Pop Diary: 'Love Lies Bleeding,' 'Zone of Interest,' 'Drive-Away Dolls,' Conan and More

What I've been watching, reading, etc.

"Perfect Days" is a perfectly lovely movie. Directed by Wim Wenders, it's a quiet story about an inauspicious man (Hirayama, played by the wonderful Koji Yakusho) who is perfectly content with his job as a clean of public toilets. Even when his daily routine, which he follows with near-religious constancy, is disrupted by the unexpected visit of a young family member, he peacefully adapts. We learn the beauty of acceptance and the gift of adaptability.

"Drive-Away Dolls," directed by solo Coan Bro think's it's much funnier than it is, which is a pity, because the cast, particularly leads Margaret Qualley and Geraldine Viswanathan, do their best to make the picture work. 

Qualley's free spirited  Jamie and Viswanathan's stressed Marian, both feeling the need for a change get a gig driving a car from Philadelphia to Tallahassee, unlike unaware that there's a suitcase in the trunk that gangsters want to get. 

Nothing unpredictable or even amusing occurs as Coen tropes over his own feet trying and failing to keep us entertained with references to 1950s and 60s lesbian paperback sleaze and hippie exploitation films. Brief appearances by Pedro Pascal and Matt Damon don't help any, although I'll grant that one joke involving Damon's character IS laugh-out-loud funny, but it's a long road trip to get there. Beanie Feldman is utterly wasted in a thankless role as Qualley's ex.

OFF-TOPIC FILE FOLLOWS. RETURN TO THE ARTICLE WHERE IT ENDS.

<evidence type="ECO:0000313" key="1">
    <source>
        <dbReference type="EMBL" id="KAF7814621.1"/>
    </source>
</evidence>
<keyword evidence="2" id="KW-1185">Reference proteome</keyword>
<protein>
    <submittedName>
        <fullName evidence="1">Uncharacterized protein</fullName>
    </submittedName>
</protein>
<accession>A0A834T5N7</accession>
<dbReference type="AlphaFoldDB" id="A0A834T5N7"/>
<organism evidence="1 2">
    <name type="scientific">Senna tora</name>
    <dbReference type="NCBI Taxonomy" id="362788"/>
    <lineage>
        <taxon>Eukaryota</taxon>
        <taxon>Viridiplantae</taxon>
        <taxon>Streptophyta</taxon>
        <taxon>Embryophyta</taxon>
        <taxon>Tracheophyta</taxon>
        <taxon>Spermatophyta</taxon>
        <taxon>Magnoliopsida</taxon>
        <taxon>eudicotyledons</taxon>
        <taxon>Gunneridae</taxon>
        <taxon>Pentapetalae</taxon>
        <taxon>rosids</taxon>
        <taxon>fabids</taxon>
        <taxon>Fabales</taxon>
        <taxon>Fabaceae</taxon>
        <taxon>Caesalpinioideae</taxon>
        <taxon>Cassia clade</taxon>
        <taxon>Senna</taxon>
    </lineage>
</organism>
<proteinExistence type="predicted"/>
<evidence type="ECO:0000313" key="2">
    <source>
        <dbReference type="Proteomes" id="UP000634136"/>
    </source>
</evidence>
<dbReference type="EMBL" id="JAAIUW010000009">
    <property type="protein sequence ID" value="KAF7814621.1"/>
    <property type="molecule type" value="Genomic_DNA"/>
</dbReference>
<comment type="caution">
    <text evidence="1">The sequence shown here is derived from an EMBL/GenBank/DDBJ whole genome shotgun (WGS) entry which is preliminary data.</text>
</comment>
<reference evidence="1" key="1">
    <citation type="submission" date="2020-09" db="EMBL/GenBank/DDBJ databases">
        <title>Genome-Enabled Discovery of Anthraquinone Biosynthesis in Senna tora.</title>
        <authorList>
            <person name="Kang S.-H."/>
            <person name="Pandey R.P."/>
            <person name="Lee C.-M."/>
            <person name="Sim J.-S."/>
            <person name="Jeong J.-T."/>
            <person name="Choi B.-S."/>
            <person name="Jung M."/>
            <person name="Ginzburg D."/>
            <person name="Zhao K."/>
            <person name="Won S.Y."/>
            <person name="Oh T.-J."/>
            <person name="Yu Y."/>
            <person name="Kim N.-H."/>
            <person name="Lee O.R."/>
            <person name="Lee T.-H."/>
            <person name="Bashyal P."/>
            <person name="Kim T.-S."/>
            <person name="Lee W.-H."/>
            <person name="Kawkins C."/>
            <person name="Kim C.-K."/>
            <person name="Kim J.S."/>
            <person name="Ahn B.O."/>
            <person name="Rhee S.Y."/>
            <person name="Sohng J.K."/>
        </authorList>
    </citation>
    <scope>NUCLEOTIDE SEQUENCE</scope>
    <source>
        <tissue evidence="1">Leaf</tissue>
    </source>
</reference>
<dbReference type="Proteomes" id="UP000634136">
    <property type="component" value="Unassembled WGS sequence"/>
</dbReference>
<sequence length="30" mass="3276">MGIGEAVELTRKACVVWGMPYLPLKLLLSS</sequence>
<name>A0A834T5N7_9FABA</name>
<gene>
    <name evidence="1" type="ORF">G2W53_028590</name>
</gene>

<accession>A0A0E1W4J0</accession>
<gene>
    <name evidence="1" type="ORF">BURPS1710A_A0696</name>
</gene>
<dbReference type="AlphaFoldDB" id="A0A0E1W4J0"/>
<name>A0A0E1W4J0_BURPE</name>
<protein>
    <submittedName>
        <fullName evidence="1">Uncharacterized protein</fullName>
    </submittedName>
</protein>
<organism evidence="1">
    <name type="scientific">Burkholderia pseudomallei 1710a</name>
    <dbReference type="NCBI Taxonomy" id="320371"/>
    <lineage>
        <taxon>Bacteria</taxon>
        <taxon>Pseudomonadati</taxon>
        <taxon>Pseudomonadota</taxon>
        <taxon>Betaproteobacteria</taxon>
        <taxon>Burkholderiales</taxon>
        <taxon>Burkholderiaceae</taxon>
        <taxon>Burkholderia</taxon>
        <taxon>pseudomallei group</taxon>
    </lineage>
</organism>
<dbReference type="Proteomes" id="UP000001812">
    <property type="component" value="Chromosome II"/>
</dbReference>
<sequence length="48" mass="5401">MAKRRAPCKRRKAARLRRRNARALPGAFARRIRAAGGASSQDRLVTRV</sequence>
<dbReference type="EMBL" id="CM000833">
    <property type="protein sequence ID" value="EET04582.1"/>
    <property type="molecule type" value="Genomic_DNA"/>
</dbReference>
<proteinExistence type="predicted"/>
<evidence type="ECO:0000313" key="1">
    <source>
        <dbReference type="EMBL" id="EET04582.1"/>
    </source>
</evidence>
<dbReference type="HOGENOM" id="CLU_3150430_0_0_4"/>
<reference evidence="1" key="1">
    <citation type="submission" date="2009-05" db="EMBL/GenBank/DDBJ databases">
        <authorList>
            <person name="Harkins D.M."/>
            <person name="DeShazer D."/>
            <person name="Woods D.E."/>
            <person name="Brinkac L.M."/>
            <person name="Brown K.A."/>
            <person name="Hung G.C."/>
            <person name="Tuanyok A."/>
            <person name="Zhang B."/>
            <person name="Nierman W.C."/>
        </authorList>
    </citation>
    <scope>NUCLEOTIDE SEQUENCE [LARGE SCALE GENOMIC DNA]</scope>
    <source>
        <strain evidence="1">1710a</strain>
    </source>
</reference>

"Love Lies Bleeding," starring Kristin Stewart and Katy O'Brian is the film "Drive-Away Dolls" dreamed of being. The laughs are the grim in this pitch-dark noir and director Rose Glass' references to her inspirations (I'm guessing Jim Thompson's gritty crime novels, for one) are more subtle and much better executed than in Coen's film. 

The always brilliant Stewart plays Lou, attendant at a ratty gym, who falls for body builder Jackie (O'Brian) the moment she struts into the place. Jackie is training for an upcoming body-building in Las Vegas and Lou vows to help her win.

Circumstances conspire against the loving couple, however, namely in the form of Lou's brother-in-law, J.J. (Dave Franco), who Jackie beats up and kills in a fit of near-Hulk-like rage. This doesn't go over well with Lou's dad, played by a menacing and menacingly bewigged Ed Harris, who, it turns out, is a local crime lord. Lou turns against her dad, unleashing a flood of violence. The film can be read as a commentary about women's struggle against the powers of the patriarchy, and/or just a damn good crime thriller, excellently directed with a stellar cast. Either way, it's great, although sometimes tense, viewing. 

"The Zone of Interest" is very tense viewing from beginning to end. Adapted from the Martin Amis novel by director Jonathan Glazer, it is set at the lovely country home of the Höss. All seems tranquil and sweet, but that impression is undermined from the get-go as we realize the Höss home is just on the other side of the fence from Auschwitz, where Rudolph Höss spends his day trying out the most efficient ways to kill the concentration camp's Jewish prisoners.